suspended all Party activities on Soviet territory. In effect, Communist rule in the Soviet Union
Soviet Union
had ended. Gorbachev's hopes of a new Union were further hit when the Congress of People's Deputies dissolved itself on 5 September. Though Gorbachev and the representatives of eight republics (excluding Azerbaijan, Georgia, Moldova, Ukraine, Lithuania, Latvia and Estonia) signed an agreement on forming a new economic community on 18 October, events were overtaking him.[11] The Soviet Union
Soviet Union
collapsed with dramatic speed during the latter part of 1991, as one republic after another declared independence. By the autumn, Gorbachev could no longer influence events outside Moscow, and he was challenged even there by Yeltsin. Following the coup, Yeltsin suspended all CPSU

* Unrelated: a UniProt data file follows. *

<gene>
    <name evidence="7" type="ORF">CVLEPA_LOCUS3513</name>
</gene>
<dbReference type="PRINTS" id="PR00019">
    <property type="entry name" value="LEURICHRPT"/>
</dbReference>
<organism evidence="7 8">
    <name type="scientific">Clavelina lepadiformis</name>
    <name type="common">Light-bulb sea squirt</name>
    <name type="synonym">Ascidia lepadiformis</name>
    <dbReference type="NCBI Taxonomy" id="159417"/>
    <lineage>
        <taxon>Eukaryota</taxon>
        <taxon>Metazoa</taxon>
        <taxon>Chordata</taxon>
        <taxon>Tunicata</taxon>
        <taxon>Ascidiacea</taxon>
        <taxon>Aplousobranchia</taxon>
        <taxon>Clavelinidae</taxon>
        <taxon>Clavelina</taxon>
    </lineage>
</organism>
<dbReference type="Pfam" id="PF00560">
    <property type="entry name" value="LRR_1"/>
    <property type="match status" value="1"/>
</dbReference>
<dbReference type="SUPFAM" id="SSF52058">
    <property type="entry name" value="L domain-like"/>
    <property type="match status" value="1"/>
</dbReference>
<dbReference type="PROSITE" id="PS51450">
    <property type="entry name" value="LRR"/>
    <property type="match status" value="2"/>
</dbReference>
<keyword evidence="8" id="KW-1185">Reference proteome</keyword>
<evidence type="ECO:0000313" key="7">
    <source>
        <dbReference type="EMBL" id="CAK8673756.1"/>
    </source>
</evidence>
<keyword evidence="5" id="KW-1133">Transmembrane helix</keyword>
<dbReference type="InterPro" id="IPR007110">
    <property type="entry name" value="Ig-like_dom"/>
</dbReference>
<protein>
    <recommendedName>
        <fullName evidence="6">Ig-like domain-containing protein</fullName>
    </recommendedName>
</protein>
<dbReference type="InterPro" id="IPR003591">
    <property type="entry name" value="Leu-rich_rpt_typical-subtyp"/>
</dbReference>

CPSU
activities on Russian territory and closed the Central Committee building at Staraya Square. He also ordered the Russian flag raised alongside the Soviet flag at the Kremlin. In the waning months of 1991, Russia
Russia
began taking over what remained of the Soviet government, including the Kremlin. With the country in a state of near collapse, Gorbachev's vision of a renewed union effectively received a fatal blow by a Ukrainian referendum on 1 December, where the Ukrainian people overwhelmingly voted for independence. Ukraine
Ukraine
had been the second most powerful republic in the Soviet Union
Soviet Union
after Russia, and its secession ended any realistic chance of the Soviet Union
Soviet Union
staying united even on a limited scale. The presidents of Russia, Ukraine
Ukraine